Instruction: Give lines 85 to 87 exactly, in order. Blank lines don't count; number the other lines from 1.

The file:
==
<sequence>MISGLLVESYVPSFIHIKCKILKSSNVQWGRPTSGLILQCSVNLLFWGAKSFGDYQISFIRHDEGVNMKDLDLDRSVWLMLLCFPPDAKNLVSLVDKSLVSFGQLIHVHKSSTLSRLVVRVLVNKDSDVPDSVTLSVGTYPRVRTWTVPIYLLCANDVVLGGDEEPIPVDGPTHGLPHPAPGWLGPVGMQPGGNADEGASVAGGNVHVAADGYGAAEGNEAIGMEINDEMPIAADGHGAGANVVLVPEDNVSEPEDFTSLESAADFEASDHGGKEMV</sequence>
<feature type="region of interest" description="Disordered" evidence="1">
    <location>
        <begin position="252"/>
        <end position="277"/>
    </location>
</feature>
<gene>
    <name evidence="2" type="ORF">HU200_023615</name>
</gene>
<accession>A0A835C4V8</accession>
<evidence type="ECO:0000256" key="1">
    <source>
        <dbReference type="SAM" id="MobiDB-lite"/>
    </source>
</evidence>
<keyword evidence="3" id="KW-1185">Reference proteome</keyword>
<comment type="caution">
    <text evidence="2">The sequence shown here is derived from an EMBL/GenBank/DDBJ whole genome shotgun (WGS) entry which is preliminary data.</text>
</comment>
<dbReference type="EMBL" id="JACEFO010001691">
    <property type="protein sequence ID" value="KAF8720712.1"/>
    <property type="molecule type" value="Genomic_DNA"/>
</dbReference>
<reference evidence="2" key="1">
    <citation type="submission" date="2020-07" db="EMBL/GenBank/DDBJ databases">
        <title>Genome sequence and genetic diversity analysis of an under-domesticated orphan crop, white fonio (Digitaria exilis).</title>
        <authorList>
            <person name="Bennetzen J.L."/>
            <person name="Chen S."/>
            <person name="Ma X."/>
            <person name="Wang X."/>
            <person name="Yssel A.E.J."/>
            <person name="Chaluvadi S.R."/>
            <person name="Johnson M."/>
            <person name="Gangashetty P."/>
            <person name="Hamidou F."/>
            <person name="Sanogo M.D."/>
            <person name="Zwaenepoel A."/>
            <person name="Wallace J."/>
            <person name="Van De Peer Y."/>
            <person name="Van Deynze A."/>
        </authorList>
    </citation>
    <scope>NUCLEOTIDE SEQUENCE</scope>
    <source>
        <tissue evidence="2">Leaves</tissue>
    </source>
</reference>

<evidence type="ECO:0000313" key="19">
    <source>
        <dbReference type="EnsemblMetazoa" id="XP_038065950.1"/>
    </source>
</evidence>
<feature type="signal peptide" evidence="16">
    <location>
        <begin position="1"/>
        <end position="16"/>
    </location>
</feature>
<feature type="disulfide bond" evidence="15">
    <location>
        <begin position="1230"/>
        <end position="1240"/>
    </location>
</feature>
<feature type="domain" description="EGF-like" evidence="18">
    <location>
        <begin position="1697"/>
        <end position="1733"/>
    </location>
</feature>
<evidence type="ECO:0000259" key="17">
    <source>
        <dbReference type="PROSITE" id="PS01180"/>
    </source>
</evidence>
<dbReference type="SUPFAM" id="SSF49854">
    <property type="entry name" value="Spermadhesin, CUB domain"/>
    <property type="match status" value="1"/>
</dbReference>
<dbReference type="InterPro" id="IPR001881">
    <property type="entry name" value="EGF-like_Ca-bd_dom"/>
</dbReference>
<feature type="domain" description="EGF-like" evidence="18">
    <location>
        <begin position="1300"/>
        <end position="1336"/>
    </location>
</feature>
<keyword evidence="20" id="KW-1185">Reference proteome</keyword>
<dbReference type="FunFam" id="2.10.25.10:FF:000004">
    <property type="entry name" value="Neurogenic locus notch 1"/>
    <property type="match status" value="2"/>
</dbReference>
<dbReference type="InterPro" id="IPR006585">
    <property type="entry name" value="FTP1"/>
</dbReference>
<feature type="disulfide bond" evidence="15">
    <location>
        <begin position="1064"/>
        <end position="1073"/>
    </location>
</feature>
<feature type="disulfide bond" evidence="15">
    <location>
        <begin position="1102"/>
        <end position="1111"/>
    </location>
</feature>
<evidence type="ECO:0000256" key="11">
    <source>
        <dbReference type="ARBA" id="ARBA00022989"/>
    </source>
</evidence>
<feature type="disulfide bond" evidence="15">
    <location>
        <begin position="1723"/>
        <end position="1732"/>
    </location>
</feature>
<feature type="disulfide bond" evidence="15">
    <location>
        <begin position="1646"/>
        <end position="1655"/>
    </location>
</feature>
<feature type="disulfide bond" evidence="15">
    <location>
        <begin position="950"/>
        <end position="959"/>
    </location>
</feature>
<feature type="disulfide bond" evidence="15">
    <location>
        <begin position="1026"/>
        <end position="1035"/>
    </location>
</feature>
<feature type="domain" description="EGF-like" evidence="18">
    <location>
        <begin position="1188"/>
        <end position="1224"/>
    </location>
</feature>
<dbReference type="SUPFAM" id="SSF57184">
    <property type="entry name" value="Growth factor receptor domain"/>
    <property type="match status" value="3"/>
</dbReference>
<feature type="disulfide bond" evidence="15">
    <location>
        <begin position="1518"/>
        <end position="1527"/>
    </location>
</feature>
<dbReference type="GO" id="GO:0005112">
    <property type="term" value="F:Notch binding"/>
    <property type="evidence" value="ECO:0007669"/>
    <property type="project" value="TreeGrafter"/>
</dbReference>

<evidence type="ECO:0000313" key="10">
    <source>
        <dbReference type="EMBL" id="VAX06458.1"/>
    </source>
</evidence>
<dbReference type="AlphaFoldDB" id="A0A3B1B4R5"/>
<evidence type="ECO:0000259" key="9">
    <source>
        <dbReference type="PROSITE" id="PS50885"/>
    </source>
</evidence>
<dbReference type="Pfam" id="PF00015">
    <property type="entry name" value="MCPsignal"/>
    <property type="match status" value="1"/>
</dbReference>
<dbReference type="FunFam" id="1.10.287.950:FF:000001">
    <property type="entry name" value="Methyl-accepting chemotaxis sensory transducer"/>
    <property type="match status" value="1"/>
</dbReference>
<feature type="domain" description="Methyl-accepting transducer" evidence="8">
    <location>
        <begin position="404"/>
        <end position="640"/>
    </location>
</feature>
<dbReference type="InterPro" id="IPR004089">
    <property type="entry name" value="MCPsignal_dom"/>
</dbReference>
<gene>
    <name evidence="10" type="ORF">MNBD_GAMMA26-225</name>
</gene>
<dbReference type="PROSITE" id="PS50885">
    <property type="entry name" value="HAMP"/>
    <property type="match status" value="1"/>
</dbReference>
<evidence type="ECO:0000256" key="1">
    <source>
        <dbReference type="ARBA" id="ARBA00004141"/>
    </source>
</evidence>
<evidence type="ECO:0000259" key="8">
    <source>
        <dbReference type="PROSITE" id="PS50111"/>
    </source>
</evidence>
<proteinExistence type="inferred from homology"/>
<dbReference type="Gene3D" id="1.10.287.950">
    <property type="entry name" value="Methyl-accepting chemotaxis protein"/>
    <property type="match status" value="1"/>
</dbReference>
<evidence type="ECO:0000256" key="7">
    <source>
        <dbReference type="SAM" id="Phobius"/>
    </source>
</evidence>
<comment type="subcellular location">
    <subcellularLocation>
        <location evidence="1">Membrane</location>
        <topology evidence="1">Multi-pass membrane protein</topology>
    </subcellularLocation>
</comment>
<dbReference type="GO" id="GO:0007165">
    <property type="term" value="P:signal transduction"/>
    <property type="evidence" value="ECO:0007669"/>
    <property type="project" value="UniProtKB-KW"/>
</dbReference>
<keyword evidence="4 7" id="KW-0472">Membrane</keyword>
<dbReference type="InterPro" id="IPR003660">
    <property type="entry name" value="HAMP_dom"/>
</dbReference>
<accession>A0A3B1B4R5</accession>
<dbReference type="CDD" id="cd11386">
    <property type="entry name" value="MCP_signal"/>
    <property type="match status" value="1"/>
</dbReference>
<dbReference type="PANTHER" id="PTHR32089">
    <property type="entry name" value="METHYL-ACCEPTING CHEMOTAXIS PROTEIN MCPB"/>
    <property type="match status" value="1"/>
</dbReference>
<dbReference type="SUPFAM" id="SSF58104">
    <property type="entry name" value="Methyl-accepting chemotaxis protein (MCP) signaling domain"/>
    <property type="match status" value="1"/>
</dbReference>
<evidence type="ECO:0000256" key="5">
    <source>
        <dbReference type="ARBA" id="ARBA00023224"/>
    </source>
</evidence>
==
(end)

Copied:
<feature type="domain" description="EGF-like" evidence="18">
    <location>
        <begin position="1300"/>